Rethinking Christianity: An Outsider's Perspective
Orthodox Rabbi and thinker Eliezer Berkovits in Faith After the Holocaust1 tells the story of a rabbi survivor of the Shoah who was confronted after World War II by a sincere, devout, and well-meaning Christian layperson who asked him, "What do you want from us now that the war is over?" The rabbi is said to have responded, "All we want from you is that you keep your hands off our children!"
His response, whether apocryphal or not, is indicative of the terribly sad and tragic state to which Jewish-Christian relations had deteriorated both prior to and during the Shoah as well as historically. Even today, now five decades after the events of 1933(39)-1945, Jewish-Christian relations continues to be a house fragilely built, at times strong in the face of adversarial attacks, for example, synagogue desecrations by the KKK, neo-Nazis, skinheads, and other racists; and weak at other times, for example, the lack of response to the continuing assassination of Israel in the various media. Living predominantly in a non-Jewish, Christian, Western world after the Shoah, Christianity itself, as well as Jewish-Christian relations, are topics worthy of theological exploration by both Jews and Christians. It is one of the premises of this book that, after Auschwitz, the Jewish theological categories of God, covenant, prayer, halakhah and mitzvot, life cycle, holiday cycle, and Israel and Zionism must be rethought because the historically traditional understanding of those categories no longer applies. By extension, therefore, if we are truthful and honest with ourselves, as Jews and as Christians, Christian theological categories, too, must be rethought and reevaluated.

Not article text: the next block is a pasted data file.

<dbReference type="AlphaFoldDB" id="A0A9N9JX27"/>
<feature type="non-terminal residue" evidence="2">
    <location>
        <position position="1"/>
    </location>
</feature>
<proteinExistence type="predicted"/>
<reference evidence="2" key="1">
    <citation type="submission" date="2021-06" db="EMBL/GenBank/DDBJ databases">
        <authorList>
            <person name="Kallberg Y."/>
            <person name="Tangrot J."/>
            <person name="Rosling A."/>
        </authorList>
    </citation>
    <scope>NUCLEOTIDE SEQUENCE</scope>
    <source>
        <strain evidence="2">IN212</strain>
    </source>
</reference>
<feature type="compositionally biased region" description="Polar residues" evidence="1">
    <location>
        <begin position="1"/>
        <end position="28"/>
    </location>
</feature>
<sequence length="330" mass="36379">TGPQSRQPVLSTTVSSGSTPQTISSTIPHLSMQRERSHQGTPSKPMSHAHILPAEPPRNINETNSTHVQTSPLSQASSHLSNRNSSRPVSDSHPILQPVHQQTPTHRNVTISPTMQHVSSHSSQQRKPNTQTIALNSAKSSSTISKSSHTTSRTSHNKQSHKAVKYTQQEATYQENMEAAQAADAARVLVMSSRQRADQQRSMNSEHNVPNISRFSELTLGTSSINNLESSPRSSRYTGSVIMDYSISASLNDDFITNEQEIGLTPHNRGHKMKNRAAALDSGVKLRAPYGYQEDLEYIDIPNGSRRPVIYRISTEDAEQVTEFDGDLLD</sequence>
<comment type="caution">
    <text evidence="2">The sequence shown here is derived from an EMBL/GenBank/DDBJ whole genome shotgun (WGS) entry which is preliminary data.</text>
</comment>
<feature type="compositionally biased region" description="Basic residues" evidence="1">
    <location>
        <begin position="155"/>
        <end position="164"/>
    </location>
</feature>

Though it obviously would be somewhat presumptuous for one who is not a Christian to elaborate all those categories of faith central to the Christian religious experience that now must be rethought and reevaluated in light of the Shoah, such an agenda must be pre-